Part 4: The Fourth Essential Question Every Designer Should Be Able To Answer: How Do I Evoke A Resonant Response To My Work?

Part 5: The Firth Essential Question Every Designer Should Be Able To Answer: How Do I Know My Design Is Finished?

Doubt / Self-Doubt: 8 Pitfalls Designers Fall Into…And What To Do About Them

Part 1: Your Passion For Design: Is It Necessary To Have A Passion?

Part 2: Your Passion For Design: Do You Have To Be Passionate To Be Creative?

Part 3: Your Passion For Design: How Does Being Passionate Make You A Better Designer?

__________________________________

SO YOU WANT TO BE A JEWELRY DESIGNER
Merging Your Voice With Form

588pp, many images and diagrams Ebook or Print

PEARL KNOTTING…Warren’s Way
Easy. Simple. No tools. Anyone Can Do!

184pp, many images and diagrams Ebook or Print

SO YOU WANT TO DO CRAFT SHOWS

16 Lessons I Learned Doing Craft Shows

198pp, many images and diagrams Ebook or Print

___________________________________________

Posted in Art or Craft?, bead weaving, beads, beadwork, business of craft, craft shows, jewelry design, jewelry making, Learn To Bead, pearl knotting, professional development, wire and metal | Tagged: , , , , | Leave a Comment »

Getting Paid: The Designer’s Challenge and Some Strategies For Overcoming This

Posted by learntobead on July 15, 2022

Getting Paid

Getting paid for your work can range from the straight-forward to the nightmare. People love your work, but often, you will find that people will be slow or resistant to pay for it. You run into this with consignment shops. you run into this with custom work for clients. You run into this with retail shops to whom you’ve offered net 30 terms. You run into this with contract and grant work, particularly with government agencies and non-profits. You run into this with people who pay you by check. (NOTE: I don’t accept checks for payment in my own design work.)

You need to get paid so you can move on to the next project.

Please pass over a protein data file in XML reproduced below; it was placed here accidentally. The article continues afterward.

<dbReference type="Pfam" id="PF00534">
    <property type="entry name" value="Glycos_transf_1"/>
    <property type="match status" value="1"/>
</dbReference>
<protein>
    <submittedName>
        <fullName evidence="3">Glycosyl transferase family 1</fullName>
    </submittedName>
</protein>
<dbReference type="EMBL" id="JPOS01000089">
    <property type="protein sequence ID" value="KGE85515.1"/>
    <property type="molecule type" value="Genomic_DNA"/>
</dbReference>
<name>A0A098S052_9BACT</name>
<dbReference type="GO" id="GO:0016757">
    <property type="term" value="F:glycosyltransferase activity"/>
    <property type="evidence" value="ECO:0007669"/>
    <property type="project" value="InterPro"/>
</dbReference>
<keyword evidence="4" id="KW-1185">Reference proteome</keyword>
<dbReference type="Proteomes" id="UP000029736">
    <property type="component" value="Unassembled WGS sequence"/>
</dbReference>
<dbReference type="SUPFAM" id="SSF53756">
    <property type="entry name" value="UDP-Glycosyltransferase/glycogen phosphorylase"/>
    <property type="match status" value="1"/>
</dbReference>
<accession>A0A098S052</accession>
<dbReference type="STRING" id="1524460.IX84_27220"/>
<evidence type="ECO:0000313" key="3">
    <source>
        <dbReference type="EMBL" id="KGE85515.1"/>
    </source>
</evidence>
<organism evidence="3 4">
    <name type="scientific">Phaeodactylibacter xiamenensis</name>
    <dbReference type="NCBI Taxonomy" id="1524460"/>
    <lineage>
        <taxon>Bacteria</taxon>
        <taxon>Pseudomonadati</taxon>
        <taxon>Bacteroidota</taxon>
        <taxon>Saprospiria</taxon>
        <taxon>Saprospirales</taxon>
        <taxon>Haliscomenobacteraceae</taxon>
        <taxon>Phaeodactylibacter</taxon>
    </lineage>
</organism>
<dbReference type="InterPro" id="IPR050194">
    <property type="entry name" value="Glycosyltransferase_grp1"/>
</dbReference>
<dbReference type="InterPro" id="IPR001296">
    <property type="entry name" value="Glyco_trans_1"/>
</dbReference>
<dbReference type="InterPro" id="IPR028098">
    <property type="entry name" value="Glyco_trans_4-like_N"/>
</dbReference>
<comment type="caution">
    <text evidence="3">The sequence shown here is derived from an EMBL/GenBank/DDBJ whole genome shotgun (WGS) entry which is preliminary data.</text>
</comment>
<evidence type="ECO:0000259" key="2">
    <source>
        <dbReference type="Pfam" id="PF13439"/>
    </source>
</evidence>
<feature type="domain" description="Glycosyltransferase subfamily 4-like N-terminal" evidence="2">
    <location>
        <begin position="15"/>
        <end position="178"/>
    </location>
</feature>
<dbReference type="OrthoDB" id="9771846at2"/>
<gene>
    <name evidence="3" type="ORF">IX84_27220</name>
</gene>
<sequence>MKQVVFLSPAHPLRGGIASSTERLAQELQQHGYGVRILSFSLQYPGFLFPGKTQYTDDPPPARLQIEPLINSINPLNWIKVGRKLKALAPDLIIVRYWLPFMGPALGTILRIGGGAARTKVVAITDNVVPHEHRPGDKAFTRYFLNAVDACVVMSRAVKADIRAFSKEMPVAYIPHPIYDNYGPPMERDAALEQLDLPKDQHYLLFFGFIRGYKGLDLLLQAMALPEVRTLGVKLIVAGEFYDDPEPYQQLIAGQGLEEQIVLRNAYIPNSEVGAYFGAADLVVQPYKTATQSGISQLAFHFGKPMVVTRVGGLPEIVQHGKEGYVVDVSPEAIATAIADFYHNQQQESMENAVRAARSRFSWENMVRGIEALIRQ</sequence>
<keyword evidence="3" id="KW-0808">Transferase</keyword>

No money, no inventory, no once-in-a-blue-moon fancy dinner.

Structuring Payments

If you are doing a lot of custom work, your clients will probably pay you in increments, say 50% up front, and 50% upon completion.

If you are doing a lot of consignment, the shops may pay for anything of yours that sells perhaps quarterly. Beware that often consignment shops are slow to pay their consignees.

If you are selling wholesale to other retailers, you might have extended them terms, say Net 30, where you expect to get paid at the end of the term period. If you extend terms to someone, get them to complete a credit application ahead of time.

For each piece sold, or for several pieces sold at the same time, you will be generating some kind of invoice.

Each month, you might also be following up with your customers with a statement form, showing what has been paid, and what still needs to be paid.

INVOICE or STATEMENT FORMS (2-part forms — one for you and one for your customer). You can get a blank pad at a local stationery store, or have these pre-printed with your business name, address and phone.

More Advice

1. Establish a clear payment policy, put it in writing, post it on your website.

2. Find out in advance when the client or business will pay you.

3. Ask if the client needs a W9 form from you in order to pay you.

4. Be clear on whom in the company is responsible for paying you, and be sure to send your invoice to that particular person. If there are also special procedures for you to follow, in order to get paid, get clarity on these right up front.

5. Don’t be shy about using a collection service — even if this means you’ll only receive a portion (say 50%) of the money originally owed you.

6. Invoice your customers promptly.

7. Stay on top of your receivables. If a customer is late, send a reminder note. If a customer is very late, assess a penalty, say 1.5 or 2% per month. Be sure if you charge penalties that these are clearly specified in your written and posted payment policies.

8. Don’t worry about losing the customer. If you are polite but firm, the customer will probably stay with you. If the customer is a dead-bead, then you do not need to continue to do business with them.

9. For large orders, you might ask for a deposit, say 25–50%.